2. The impact of artificial intelligence (AI) on the day-to-day responsibilities of information security professionals.
The potential impact of AI is top of mind for leaders in virtually every industry right now – and health delivery is no exception. Given AI’s ability to dramatically increase automation, coupled with the rapid evolution and proliferation of AI products, information security professionals in healthcare – just like back-office staff, clinicians, and others – are understandably concerned about how the technology will impact their jobs and day-today responsibilities. It is important to remember that automation is not the same as autonomy. Even as AI continues to evolve, human intermediaries still need to be heavily involved in the information security cycle of protecting, identifying, detecting, responding, and recovering. People still must inform and monitor the technology for automation to be successful.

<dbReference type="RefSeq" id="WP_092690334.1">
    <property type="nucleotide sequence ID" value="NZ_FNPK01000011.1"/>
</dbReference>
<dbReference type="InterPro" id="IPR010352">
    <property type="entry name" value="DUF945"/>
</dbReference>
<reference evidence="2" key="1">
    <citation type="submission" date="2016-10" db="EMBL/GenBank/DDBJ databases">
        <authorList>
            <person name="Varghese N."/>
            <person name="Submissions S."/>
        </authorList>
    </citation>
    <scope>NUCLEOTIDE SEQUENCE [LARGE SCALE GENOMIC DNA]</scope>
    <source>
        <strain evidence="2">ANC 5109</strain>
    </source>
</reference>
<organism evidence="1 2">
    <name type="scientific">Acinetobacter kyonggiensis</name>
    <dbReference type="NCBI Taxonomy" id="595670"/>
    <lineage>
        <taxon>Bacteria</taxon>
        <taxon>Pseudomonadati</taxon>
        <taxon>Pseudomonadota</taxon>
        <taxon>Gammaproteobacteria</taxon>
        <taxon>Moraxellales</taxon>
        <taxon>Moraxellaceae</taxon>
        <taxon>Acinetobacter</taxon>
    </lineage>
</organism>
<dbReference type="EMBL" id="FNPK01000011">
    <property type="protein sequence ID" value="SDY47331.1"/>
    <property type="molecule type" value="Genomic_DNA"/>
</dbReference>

Most of the hype right now is centered around generative AI, but that ultimately represents only one type of artificial intelligence – and generative AI products (and the health delivery use cases for those products) are still very much in their infancy. Although hospital and health system CISOs need to carefully monitor the rapid evolution of generative AI solutions (and the information security risks that stem from them, such as the potential for more convincing phishing attacks), it is also important not to lose sight of what is required to successfully enable automation from the more mature – and proven – AI products on the market. For example, over the last few years, machine learning (which is a more mature application of AI) has become a mainstay in the health delivery industry for endpoint protection, automatically detecting – and then quarantining – any files deemed to be “malicious.” However, machine learning technology still must be trained in a manner that accounts for the unique way the organization conducts business, and implemented with the right systems and controls in place to ensure it is operating safely. Without a robust program (e.g., policies, procedures, plans, playbooks / runbooks, etc.) to inform the endpoint protection technology, it is possible that common everyday elements will be incorrectly quarantined – or conversely, that threat vectors of specific concern to the organization will be left open.